This third installment kind of touches on Tim’s post, The Crazy Worship Lady. But it is not to discuss what is or is not appropriate in a worship setting. As in A Theology of More and A Theology of More II: Full Gospel Christianity, I want to address a philosophy that treats a particular methodology as having some more over someone who does not practice that same methodology. In this case, it is looking at the idea that physical expressions are symbolic of true worship. The greater the physical expressions, the greater the worship.
Now please understand that I am not seeking to be divisive by highlighting expressions that are usually represented in more Charismatic circles. But I am looking to address the consistency of what we consider appropriate with the Biblical witness. I am seeking to build unity by addressing what can divide us. In this case it is an attitude of superiority that says I have something that others in the body of Christ do not; I have something more. The same principle can apply to non-Charismatic assemblies concerning other facets as well.
For some, worship will entail a physical energy and movement that must be present in order to believe that one is effectively worshiping. So more worship is sought through more physical expressions, more energy, more volume and more movement. But the more can really just be seeking an experience over Christ himself.
Hear the words of Jared Moore (SBC Voices) from his blog:
You do not want to create worship services that make Christians want to return to your worship services again; instead you want to create worship services that make Christians long to be with Christ. If your hearers, regardless the age, are not responding to the gospel, but are rather responding to the atmosphere you are creating; then you are making it twice as hard for them to come to Christ. I beg you, stop trying to create an emotional attachment to an experience invented by crafted services that are meant to induce emotion. What you are doing is creating a feeling, a “high” in the individual which he or she will try to duplicate throughout the rest of his or her days unless he or she is corrected by the Scriptures. Thus, you make it twice as hard for them to respond to the gospel for the rest of their lives, because they think that in order to respond to the gospel, they must “feel” a certain way. They also equate the value of all worship services based on how they feel instead of on whether or not Christ is exalted. Thus, if there is anything negative in their lives, or any negativity taking place in the church, then they will not be able to create the original feeling that they felt in the past regardless if God is pleased with His worship service or not. You may be growing crowds, but nostalgia cannot and does not last. You are dooming all of these individuals for failure eventually. Bad things eventually happen… and appropriated theology, not feelings, will sustain them through these terrible times. You are not growing disciples, because services that are designed to induce feelings communicate that the gospel alone has no power to induce such feelings toward God.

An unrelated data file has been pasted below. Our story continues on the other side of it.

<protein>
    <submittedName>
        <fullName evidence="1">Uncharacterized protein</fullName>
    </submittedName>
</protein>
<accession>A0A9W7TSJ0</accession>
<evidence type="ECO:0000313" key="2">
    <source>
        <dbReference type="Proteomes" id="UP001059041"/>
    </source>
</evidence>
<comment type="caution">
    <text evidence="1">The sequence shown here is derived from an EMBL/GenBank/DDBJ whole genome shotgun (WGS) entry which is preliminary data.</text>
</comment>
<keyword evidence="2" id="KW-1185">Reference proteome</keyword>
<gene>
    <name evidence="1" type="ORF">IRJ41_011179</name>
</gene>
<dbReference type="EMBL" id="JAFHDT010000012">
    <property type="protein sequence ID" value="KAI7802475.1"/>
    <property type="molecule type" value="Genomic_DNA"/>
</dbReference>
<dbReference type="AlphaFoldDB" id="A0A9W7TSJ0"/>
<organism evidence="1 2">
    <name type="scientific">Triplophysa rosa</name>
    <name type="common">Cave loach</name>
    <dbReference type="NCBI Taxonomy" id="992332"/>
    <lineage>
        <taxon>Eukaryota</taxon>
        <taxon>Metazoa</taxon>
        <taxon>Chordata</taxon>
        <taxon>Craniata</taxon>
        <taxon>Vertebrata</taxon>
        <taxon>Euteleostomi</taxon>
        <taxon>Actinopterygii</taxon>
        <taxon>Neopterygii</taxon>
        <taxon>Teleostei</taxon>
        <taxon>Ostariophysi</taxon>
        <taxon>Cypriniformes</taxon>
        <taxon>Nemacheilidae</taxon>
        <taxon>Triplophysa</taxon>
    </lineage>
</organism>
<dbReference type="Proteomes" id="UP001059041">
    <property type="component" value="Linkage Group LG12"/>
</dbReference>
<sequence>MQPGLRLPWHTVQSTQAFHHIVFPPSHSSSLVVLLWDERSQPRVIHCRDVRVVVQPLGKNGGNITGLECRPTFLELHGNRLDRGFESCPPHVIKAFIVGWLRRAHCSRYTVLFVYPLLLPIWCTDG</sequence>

Here is a test to see if you are creating nostalgia or gospel-centered saints. When people respond, ask them why. Ask them why they responded. If they point to their feelings instead of to repentance, you need to thoroughly examine them to see if they are responding to the gospel or to the atmosphere. If they respond because they “felt the need to,” you must question them, making sure they are responding to the gospel. The gospel is the good news of Jesus Christ reconciling sinners to His Father via faith alone, not some arbitrary feeling or emotion. An atmosphere response is not a gospel-response! What and Who they respond to are essential! If you are really concerned with God’s glory and the salvation of sinners, then do not try to manipulate!
Do you hear what he is saying? When we craft worship services with the philosophy that more “atmosphere” will necessarily lead to more worship, it can be contradictory to effective worship. The “more” actually becomes “less”, because the emotional platform only sets one up for failure since the “feelings” cannot be sustained outside of that experience. Moreover, when the experience replaces Christ, it becomes more difficult to respond to Him. In this case, “more” definitely becomes “less”.
More worship necessarily has to be centered in the gospel of Jesus Christ and the Word of God, not in the atmosphere. It has to be centered in understanding the object of our worship, not just how we feel. That doesn’t mean that worship will not involve emotion or physical demonstrations, but that we are not seeking such as a symbol of what constitutes true worship. In fact, I’d say the greater we understand the object of our faith, it cannot but provoke emotions to varying degrees.
Worship involves surrender and sacrifice to Christ, which may or may not lead to emotions but should translate into obedience. If there is any ‘more’ we should seek, it is obedience to the gospel of Jesus Christ. This kind of obedience will physically work itself out in a variety of ways, including the relinquishing of our rights, service to the people of God and the sacrifice of our time and resources for the sake of the kingdom. That, my friends, I think IS the heart of worship, that transcends denominational lines and should create “more” unity in the body of Christ.